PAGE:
More frequent detection of HPV infection and multiple HPV types in cells than in biopsies is not surprising as exfoliated cells can come from a wide genital area including the whole cervix, vagina and vulvar opening whereas biopsies are restricted to a small portion of the cervix, i.e., the area supposed to contain the relevant lesion. The presence of CIN2/3 in a biopsy greatly diminished differences in HPV findings between the two samples especially if HSIL had been concurrently detected in cells. The especially strong disagreement in HPV-positivity and prevalence of multiple infections in women without CIN2/3 may be explained by a high proportion of transient rather than persistent infections in these women. In addition, colposcopical identification of “the worst” cervical area is sometimes inaccurate and a single random biopsy in the absence of visible lesions is especially likely to miss HPV-infected areas.
HPV infection was detected in biopsies from 16 women (17%) in whom no abnormalities were found in either cells or biopsy. Among them, only one woman harbored HPV infection in random biopsy but not in cells. It is unclear whether the presence of HPV infection in normal cervical tissue is increased in HIV infection as similar data on HIV-negative women without cervical abnormalities are very limited. De Sanjose et al. compared HPV findings obtained using GP5+/GP6+ in cells and frozen biopsies in 99 HIV-negative middle-age women with a normal cervix, but the majority of women (80%) were HPV-negative. One cell-negative woman was HPV-positive at biopsy while two biopsy-negative women were HPV-positive in cells.
Other studies reporting on the agreement in HPV detection in cells and biopsies in HIV-negative women were restricted to women with cervical abnormalities.[5, 17, 18] In agreement with our study, multiple infections were always detected more frequently in cells than in biopsies. However, the studies used HPV assays with different sensitivity compared to the test we used. In some instances, they also used different HPV assays for cells and biopsies,[5, 17] which had an impact on the comparison between cells and biopsies in those studies. Quint et al. compared HPV-prevalence in exfoliated cells and formalin-fixed biopsies from 174 women with CIN1–3 using ultra-sensitive SPF10 PCR. They found no significant differences in HPV prevalence in exfoliated cells and biopsies (92% vs. 94%, respectively) and a similar distribution of individual HPV types. Gravitt et al. compared paired exfoliated cells obtained with cervico-vaginal lavage and formalin-fixed biopsies from 146 women with CIN1–3. MY09/11 and SPF10 PCR assays were used, respectively, on cells and biopsies. They reported a slightly higher HPV prevalence in cells than biopsies (99.3% vs. 92.5%, respectively). The prevalence of HPV16 and/or 18, however, was similar.
Laser capture micro-dissection (LCM) with high resolution genotyping is the most accurate technique for assigning HPV type to an area of CIN.[5, 19] When multiple HPV types were present in the whole-tissue section, association of a single type with a discrete area of CIN was found for 93% (372/399) of LCM fragments analyzed with SPF10 PCR/LiPA25. However, rarely detected colliding CIN lesions can be associated with multiple HPV types. In another study, LCM was applied to 13 women with high-grade lesions and genotyping was repeated, in each woman, on cytology and four different areas of the cervix. Four women had multiple HPV types in their biopsies but only one had two different types in morphologically distinct but colliding lesions on LCM. Interestingly, HPV16 was identified as the causal type in all women with HPV16 in cytology.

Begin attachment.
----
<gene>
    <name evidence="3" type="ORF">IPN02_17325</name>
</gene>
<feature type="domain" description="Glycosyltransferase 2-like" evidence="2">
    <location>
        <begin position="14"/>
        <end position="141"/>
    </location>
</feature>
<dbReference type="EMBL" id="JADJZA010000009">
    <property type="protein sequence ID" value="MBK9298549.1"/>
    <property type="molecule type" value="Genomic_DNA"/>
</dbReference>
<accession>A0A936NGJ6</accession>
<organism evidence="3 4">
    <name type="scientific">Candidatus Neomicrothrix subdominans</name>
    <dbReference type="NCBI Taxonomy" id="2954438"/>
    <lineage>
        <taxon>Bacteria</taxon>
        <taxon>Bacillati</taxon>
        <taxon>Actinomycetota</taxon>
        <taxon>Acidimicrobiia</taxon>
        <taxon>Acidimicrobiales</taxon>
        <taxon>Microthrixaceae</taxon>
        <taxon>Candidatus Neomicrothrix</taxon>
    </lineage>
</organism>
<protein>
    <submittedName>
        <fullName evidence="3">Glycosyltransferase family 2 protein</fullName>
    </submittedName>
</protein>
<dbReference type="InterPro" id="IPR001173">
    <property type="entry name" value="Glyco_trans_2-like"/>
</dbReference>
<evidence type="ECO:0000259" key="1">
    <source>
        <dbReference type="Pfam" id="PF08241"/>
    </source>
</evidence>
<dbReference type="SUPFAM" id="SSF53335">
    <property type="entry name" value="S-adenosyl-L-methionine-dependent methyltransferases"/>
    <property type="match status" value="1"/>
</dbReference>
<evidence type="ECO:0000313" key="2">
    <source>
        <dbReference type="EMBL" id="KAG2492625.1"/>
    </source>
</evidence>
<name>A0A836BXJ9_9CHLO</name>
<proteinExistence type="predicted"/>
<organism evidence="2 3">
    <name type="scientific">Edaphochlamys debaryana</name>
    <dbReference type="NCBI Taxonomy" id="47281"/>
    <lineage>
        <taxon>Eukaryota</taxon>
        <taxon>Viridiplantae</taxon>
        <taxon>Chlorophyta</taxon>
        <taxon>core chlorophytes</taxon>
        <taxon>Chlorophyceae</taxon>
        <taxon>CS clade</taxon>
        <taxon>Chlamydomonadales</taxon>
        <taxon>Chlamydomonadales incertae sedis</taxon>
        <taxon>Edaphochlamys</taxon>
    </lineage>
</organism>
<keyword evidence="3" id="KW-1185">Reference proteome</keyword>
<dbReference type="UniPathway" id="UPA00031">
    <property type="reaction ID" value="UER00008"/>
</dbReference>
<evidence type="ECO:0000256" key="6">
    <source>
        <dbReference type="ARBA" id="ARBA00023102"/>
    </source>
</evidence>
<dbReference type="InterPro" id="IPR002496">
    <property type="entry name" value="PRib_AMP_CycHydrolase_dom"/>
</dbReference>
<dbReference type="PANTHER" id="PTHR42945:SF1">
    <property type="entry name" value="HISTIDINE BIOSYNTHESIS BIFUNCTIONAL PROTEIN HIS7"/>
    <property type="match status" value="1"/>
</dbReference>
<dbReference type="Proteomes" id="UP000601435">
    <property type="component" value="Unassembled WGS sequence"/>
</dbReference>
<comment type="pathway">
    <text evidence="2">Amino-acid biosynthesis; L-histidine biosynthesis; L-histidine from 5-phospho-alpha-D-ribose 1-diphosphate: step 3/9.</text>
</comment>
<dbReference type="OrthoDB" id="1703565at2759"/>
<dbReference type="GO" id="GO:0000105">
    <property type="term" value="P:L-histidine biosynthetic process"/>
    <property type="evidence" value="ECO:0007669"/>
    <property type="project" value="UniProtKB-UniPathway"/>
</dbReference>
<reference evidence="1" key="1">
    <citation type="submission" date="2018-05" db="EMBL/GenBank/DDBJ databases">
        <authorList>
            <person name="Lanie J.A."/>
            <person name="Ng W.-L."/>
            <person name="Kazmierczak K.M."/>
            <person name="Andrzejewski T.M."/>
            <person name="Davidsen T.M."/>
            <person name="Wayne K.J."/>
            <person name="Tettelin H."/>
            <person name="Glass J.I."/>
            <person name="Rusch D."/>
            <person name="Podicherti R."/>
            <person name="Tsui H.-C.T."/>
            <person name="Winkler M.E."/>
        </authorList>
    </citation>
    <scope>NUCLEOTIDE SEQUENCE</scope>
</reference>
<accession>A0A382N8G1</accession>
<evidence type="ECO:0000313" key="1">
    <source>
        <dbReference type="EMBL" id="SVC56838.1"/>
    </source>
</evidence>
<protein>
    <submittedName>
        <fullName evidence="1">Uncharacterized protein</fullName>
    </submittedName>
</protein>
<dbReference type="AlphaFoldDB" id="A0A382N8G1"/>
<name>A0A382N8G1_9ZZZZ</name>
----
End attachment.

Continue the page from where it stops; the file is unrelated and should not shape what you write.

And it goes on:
Major strengths of our study include the large number of women whose diagnosis ranged from normal cervix to CIN3 and availability for all women of a biopsy taken at the same time of cells collection. A PCR assay more sensitive than GP5+/GP6+ and more robust to DNA degradation in formalin-fixed paraffin-embedded tissue blocks (e.g., SPF10)[5, 17, 18] would have probably detected more infections and multiple infections in biopsies. The use in our study of a strict protocol for tissue biopsy preparation and the exclusion of beta-globin negative/HPV negative biopsies should have improved, however, the quality of biopsy findings. Although we found a substantial agreement for the presence of at least one common HPV type in HPV-positive pairs of cells and biopsies (93.8%) among women with CIN2/3, conclusions about the attribution of CIN2/3 to HPV16 and/or 18 were influenced by different reliance on results from cells and biopsies. Attribution to HPV16 and/or 18 ranged from 20.2% when it was based on the detection of HPV16 and/or 18 in biopsies in the absence of any other type to 37.6% when detection in either cells or biopsy was taken into account. Of note, our upper threshold is somewhat lower than the pooled prevalence of HPV16 and 18 in a meta-analysis of HIV-positive women with HSIL or CIN2/3 (31.9% and 12.9%, respectively), but no information on whether both types were present. Our upper threshold is, however, similar to the proportion of cervical high-grade lesions (HSIL and/or CIN2/3) associated with HPV16 and/or 18 in African studies that excluded women known to be HIV-positive (36.9%, the lowest among all world regions).
In conclusion, our present study shows that testing HPV on biopsies instead of cells results in decreased detection but not elimination of multiple infections in HIV-positive women. Relying exclusively on biopsies decreases the proportion of CIN2/3 presumably attributable to HPV16 and/or 18 among HIV-positive women, but accurate assignment of HPV type would require a LCM-based study. The meaning of HPV detection in cells and random biopsy from HIV-positive women with no evidence of cervical lesions is also, for the moment, unclear.
Authors thank the research personnel, clinic and laboratory staff, and data management teams in Nairobi, Kenya; Seattle, USA; Amsterdam, The Netherlands; and Lyon, France for their work. Authors recognize the Coptic Hope Center for Infectious Diseases, Nairobi, Kenya, for their cooperation and their patients for participation and support. The authors have no conflict of interest to declare.